Donnerstag, 04. März 2021, 06:52:34

Waterford Distillery stellt Agrarwissenschaftlerin ein

Grace O'Reilly ist als 'company’s agronomist' für die Gerste zuständig

Bei der irischen Waterford Distillery ist nun Grace O’Reilly als ‚company’s agronomist‘ tätig. Dies gibt heute die Brennerei in ihrer englischsprachigen Presseaussendung bekannt. Graces begann ihre Karriere bei Minch Malt und war danach beim Agrarspezialisten Glanbia tätig. Sie wird nun bei der Waterford Distillery die Landwirte betreuen, die die Gerste für die Brennerei anbauen und das Verständnis der Gerste innerhalb der Firma vertiefen. Die Waterford Distillery arbeitet momentan mit 71 Farmen zusammen. Sie verfolgt damit weiter ihren Ansatz, dass die Herkunft und Qualität der Grund-Produkte von entscheidender Bedeutung für das Endprodukt sind.

Mark Reynier, CEO der Waterford Distillery, sagt:

„Terroir, Herkunft und Nachvollziehbarkeit können modische Schlagworte sein, bedeuten aber tatsächlich etwas. Es mag ketzerisch erscheinen, wir können jedoch zeigen, dass der Geschmack eines Whiskys dadurch beeinflusst werden kann, wo seine Gerste angebaut wird.“

Wie gewohnt finden Sie nun die komplette, englischsprachige Pressemitteilung:


Irish single malt whisky producer, Waterford Distillery, is delighted to announce that Grace O’Reilly will be joining the team as the company’s agronomist in charge of terroir.
Grace will be overseeing the distillery’s relationship with its barley growers, and deepening the company’s understanding of the barley grown across their multiple Irish terroirs.
Terroir is the French word used primarily in the wine trade to describe the interaction between soil, microclimate and place.

Grace will help unearth knowledge on how these variables influence the different flavours found in the terroir-derived distillates produced at Waterford Distillery.
Grace’s career started with the Minch Malt, part of maltsters Boortmalt, and was from day one closely involved with the distillery’s initial intricate barley logistics.
Latterly Grace was with agricultural specialists Glanbia, before joining Waterford Distillery directly. She has continued to advise malting barley growers over the past four harvests across Ireland’s tillage-growing regions.
Having witnessed first-hand the successes and challenges of localized barley production across Ireland, Grace has a profound understanding of the variance from field to field in a given growing season.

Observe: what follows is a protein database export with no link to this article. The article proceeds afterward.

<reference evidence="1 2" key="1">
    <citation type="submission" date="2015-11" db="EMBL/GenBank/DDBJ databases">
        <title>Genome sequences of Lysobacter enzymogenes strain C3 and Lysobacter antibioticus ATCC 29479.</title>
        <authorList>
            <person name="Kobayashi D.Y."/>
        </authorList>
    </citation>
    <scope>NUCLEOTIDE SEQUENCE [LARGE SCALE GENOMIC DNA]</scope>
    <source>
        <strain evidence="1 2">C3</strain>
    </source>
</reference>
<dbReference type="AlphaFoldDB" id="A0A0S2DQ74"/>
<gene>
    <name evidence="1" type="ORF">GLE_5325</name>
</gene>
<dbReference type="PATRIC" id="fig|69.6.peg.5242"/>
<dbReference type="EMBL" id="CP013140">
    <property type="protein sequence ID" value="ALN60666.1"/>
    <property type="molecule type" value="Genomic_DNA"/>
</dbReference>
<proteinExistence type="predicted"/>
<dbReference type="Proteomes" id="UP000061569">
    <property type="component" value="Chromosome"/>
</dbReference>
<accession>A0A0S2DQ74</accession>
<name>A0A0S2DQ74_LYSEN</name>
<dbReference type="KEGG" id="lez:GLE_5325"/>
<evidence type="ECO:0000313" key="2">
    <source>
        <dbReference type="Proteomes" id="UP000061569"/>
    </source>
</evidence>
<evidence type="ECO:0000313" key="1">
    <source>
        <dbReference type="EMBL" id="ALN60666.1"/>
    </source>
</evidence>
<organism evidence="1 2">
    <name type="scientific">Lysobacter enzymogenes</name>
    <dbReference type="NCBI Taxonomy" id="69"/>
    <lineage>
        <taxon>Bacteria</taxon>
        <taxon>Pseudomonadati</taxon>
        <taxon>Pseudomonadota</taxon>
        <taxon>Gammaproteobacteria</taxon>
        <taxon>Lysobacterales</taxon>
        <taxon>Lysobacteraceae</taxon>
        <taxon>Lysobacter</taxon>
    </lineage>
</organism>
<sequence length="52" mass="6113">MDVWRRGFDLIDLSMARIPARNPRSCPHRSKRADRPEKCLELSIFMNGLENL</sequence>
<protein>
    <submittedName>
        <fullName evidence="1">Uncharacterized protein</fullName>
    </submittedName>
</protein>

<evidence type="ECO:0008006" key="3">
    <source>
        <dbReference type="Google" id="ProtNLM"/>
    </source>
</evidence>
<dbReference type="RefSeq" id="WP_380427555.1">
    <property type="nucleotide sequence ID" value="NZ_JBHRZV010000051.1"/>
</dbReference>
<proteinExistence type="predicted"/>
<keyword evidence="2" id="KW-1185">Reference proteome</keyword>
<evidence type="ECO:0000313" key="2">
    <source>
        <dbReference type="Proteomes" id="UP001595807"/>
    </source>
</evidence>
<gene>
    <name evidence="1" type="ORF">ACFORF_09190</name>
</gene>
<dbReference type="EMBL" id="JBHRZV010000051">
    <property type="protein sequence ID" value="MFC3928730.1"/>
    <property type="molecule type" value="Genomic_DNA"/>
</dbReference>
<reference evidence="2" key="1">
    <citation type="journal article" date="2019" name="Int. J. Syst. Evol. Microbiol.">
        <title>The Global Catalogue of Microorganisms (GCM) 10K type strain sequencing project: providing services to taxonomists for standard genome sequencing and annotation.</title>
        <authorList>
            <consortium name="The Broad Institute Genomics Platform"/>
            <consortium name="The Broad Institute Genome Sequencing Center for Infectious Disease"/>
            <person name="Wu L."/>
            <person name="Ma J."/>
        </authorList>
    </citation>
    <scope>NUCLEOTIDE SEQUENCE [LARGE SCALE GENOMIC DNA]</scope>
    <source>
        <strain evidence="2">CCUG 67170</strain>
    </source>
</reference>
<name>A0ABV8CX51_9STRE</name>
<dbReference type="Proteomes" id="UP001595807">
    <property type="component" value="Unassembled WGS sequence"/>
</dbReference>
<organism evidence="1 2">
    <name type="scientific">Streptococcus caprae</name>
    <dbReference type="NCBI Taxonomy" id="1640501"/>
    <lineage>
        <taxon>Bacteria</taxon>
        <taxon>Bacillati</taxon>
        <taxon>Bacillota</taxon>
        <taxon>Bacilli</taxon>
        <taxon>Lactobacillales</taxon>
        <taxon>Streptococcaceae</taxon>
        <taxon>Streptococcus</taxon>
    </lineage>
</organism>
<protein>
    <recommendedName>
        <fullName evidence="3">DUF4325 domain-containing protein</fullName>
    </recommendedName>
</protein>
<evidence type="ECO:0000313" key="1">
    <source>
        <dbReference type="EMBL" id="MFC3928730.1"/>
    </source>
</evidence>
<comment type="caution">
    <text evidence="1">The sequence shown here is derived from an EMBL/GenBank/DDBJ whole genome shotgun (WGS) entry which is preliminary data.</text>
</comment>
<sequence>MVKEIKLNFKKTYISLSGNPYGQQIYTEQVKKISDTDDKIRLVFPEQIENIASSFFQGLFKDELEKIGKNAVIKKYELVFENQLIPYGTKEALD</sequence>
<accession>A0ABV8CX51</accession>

Waterford Distillery CEO Mark Reynier says: “Terroir, provenance and traceability may be trendy buzzwords frequently bandied about by marketing men, but to us they actually mean something.
“Heretical as it may seem, we can show that a whisky’s flavour can indeed be influenced by where its barley is grown.“
“While large distillers understandably are reluctant to accept this inconvenience, we find it both compelling and intriguing. Grace’s appointment is a kind of ‘putting money where our mouth is’ thing.”

Grace O’Reilly added: “From the beginning I really enjoyed collaborating with the team at Waterford Distillery and I’m thrilled to be joining at this exciting stage.
“Waterford Distillery are leaders in a what I hope becomes a barley movement. The level of research and data that has been collected on the 71 farms so-far involved is astonishing, and proves how serious we are about terroir.”
“Growers are the gatekeepers of terroir and through the spirit we can see how all these factors can influence flavour.”

It is highly unusual for a whisky distillery to require its own in-house agronomist, but is indicative of the importance attributable to the extensive barley provisioning policy and the consequent understanding of terroir.
Given Waterford Distillery’s obsession with barley – the essential variable that makes single malt whisky the most complex spirit in the world – the team believes this appointment will further enhance the company’s pioneering exploration in to whisky terroir.

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